Development of antibacterial neural stimulation electrodes via hierarchical surface restructuring and atomic layer deposition

Henna Khosla, Wesley Seche, Daniel Ammerman, Sahar Elyahoodayan, Gregory A. Caputo, Jeffrey Hettinger, Shahram Amini, Gang Feng

Research output: Contribution to journalArticlepeer-review

Abstract

Miniaturization and electrochemical performance enhancement of electrodes and microelectrode arrays in emerging long-term implantable neural stimulation devices improves specificity, functionality, and performance of these devices. However, surgical site and post-implantation infections are amongst the most devastating complications after surgical procedures and implantations. Additionally, with the increased use of antibiotics, the threat of antibiotic resistance is significant and is increasingly being recognized as a global problem. Therefore, the need for alternative strategies to eliminate post-implantation infections and reduce antibiotic use has led to the development of medical devices with antibacterial properties. In this work, we report on the development of electrochemically active antibacterial platinum-iridium electrodes targeted for use in neural stimulation and sensing applications. A two-step development process was used. Electrodes were first restructured using femtosecond laser hierarchical surface restructuring. In the second step of the process, atomic layer deposition was utilized to deposit conformal antibacterial copper oxide thin films on the hierarchical surface structure of the electrodes to impart antibacterial properties to the electrodes with minimal impact on electrochemical performance of the electrodes. Morphological, compositional, and structural properties of the electrodes were studied using multiple modalities of microscopy and spectroscopy. Antibacterial properties of the electrodes were also studied, particularly, the killing effect of the hierarchically restructured antibacterial electrodes on Escherichia coli and Staphylococcus aureus—two common types of bacteria responsible for implant infections.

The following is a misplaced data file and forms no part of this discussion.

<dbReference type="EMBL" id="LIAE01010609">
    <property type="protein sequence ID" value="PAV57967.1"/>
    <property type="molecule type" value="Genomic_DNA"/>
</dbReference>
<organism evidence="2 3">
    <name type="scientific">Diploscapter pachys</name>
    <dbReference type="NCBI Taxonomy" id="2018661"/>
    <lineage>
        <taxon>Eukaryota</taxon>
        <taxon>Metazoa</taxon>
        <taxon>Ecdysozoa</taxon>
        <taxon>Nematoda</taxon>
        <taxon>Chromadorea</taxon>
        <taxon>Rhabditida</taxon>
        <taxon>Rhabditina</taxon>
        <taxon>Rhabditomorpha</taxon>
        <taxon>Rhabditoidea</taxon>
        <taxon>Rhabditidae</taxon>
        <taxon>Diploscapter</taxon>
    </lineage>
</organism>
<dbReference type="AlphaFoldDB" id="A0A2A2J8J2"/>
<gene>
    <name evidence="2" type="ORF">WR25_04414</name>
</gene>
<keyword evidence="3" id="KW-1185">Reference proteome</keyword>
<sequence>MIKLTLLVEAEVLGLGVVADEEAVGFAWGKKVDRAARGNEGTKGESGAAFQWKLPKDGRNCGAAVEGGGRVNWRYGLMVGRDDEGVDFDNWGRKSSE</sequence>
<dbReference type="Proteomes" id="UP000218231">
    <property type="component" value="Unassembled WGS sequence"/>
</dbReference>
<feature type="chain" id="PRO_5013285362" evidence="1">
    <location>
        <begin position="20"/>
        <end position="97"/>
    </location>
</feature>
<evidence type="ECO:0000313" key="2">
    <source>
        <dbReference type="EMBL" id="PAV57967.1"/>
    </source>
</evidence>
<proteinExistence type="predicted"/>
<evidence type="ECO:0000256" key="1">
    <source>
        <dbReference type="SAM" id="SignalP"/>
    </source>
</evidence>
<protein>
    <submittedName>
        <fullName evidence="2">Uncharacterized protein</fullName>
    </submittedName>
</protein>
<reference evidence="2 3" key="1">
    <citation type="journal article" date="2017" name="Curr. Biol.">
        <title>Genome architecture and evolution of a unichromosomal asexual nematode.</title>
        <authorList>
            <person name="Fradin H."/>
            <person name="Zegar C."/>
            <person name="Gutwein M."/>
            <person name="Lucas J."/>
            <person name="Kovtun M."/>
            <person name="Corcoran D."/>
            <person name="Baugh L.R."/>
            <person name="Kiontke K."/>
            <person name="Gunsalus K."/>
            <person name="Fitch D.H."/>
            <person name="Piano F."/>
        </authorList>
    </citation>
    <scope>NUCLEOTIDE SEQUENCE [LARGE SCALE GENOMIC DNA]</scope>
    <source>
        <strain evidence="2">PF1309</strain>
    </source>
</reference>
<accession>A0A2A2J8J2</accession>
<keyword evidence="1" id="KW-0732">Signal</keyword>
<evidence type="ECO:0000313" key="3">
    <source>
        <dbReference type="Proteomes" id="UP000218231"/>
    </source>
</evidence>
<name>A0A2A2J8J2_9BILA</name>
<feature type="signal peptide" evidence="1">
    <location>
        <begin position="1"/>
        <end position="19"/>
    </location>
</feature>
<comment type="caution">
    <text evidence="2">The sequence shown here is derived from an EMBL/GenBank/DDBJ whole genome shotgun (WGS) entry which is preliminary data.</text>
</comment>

Original languageEnglish (US)
Article number19778
JournalScientific Reports
Volume13
Issue number1
DOIs
StatePublished - Dec 2023

All Science Journal Classification (ASJC) codes

  • General

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